TIP 2: Recent trout stockings, say the first 24 hours, will create tight schools of stockers hanging in pools. I caught a dozen in a small hole behind cypress tree roots near the dam – in a little more than an hour.
If tailworn green stockers are your thing, those two tips alone are solid gold.

Click on this map to enlarge it to full size.

The GRTU, or Guadalupe River (chapter of) Trout Unlimited, has a creative approach to stocking trout in the Guad. They buy trophy fish and stock areas where they have secured private “lease access” which apparently consists of parking and access and routs through residences (don’t just walk in and open the fridge though). You’ll have to join GRTU, TU and then pay the cost for a lease access permit after a quick but thorough online orientation session.

What You Need to Know

I am not going to go into great detail, but here are a few of the the things that can lead to fishing success on the Guad.

You will need to know entomology if you are interested in hoodwinking seasoned stockers or hold over trout (Rob Woodruff).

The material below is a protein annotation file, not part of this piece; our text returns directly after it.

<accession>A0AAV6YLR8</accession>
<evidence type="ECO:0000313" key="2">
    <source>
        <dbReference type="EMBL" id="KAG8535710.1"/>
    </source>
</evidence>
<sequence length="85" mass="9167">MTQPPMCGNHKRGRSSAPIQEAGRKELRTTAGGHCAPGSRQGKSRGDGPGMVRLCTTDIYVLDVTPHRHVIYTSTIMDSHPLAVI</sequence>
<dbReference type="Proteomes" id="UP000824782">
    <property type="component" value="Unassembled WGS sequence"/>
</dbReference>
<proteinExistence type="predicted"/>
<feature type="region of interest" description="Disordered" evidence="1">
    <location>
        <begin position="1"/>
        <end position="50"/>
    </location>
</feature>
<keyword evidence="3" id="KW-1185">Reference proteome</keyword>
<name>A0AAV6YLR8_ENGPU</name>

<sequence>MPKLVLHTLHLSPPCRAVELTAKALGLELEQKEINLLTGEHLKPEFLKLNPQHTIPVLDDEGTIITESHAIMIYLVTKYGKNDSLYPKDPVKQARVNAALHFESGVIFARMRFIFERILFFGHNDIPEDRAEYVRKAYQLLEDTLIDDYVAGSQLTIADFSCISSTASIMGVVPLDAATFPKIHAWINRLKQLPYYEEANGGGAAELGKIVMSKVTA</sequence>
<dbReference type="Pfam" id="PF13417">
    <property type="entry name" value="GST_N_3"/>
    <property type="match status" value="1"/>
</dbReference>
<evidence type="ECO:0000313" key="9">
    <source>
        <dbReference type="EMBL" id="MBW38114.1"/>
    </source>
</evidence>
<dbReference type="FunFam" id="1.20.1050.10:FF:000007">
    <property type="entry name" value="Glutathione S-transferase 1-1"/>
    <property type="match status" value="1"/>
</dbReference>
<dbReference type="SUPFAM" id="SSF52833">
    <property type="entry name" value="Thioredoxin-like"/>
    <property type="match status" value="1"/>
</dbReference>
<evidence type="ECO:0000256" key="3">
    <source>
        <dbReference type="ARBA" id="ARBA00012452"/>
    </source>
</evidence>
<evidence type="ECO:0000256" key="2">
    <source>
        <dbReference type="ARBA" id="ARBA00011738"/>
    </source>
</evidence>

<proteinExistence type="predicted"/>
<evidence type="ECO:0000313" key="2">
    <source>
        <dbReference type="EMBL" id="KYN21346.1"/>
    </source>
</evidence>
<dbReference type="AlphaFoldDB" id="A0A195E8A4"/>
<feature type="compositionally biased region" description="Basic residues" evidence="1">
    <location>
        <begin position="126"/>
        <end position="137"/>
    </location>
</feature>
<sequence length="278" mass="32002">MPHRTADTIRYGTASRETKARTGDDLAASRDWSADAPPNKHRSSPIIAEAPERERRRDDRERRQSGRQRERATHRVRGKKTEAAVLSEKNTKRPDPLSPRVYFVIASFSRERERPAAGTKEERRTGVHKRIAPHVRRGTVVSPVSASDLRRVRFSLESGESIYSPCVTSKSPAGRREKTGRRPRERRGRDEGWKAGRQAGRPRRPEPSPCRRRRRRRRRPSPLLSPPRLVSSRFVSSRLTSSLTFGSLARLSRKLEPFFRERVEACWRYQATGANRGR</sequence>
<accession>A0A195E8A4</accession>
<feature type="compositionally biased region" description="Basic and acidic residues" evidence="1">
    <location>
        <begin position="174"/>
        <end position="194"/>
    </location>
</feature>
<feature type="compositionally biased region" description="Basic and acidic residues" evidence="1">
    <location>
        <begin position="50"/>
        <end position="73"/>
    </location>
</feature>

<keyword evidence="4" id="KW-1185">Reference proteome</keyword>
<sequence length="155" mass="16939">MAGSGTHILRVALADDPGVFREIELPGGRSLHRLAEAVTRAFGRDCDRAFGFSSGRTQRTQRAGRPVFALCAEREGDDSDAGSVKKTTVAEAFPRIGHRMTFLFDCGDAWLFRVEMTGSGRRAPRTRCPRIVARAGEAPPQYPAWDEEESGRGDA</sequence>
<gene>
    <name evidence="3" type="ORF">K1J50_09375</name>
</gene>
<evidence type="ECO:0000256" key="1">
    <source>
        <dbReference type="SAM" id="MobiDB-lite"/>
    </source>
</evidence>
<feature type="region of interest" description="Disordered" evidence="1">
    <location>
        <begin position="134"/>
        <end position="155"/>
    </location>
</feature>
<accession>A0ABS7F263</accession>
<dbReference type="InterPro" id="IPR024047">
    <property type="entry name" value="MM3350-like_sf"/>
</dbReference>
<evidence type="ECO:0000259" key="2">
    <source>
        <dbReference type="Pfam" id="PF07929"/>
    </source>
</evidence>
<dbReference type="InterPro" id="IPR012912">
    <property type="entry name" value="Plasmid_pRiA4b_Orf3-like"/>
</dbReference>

Know before you go. Guides have finally figured out that they can be the source for information that generates loyalty to their services. Check sites like Guadalupe Fly, Castell Guide Service, Action Anglers. They are also great sources for lodging and restaurant tips.
Go with the flow – check the water flow at GRTU and temperatures as well – always remembering the temperature range for trout. A Guad rainbow will concentrate in colder more oxygenated water, and there’s no reason to fish for trout where the water is above 74 fahrenheit or looks tepid. Take a thermometer and measure temperature before you fish. Remember from previous post that flow will always maintain a minimum, but can also be opened up during the rainy seasons that fill the lake (a rare occurrence).
You will need a Fishing License from the TPWD.
Maps. I like maps.
Trout Unlimited | GRTU | Lease Access Permit – Join if you are thinking of some private time with top shelf stock rainbow trout.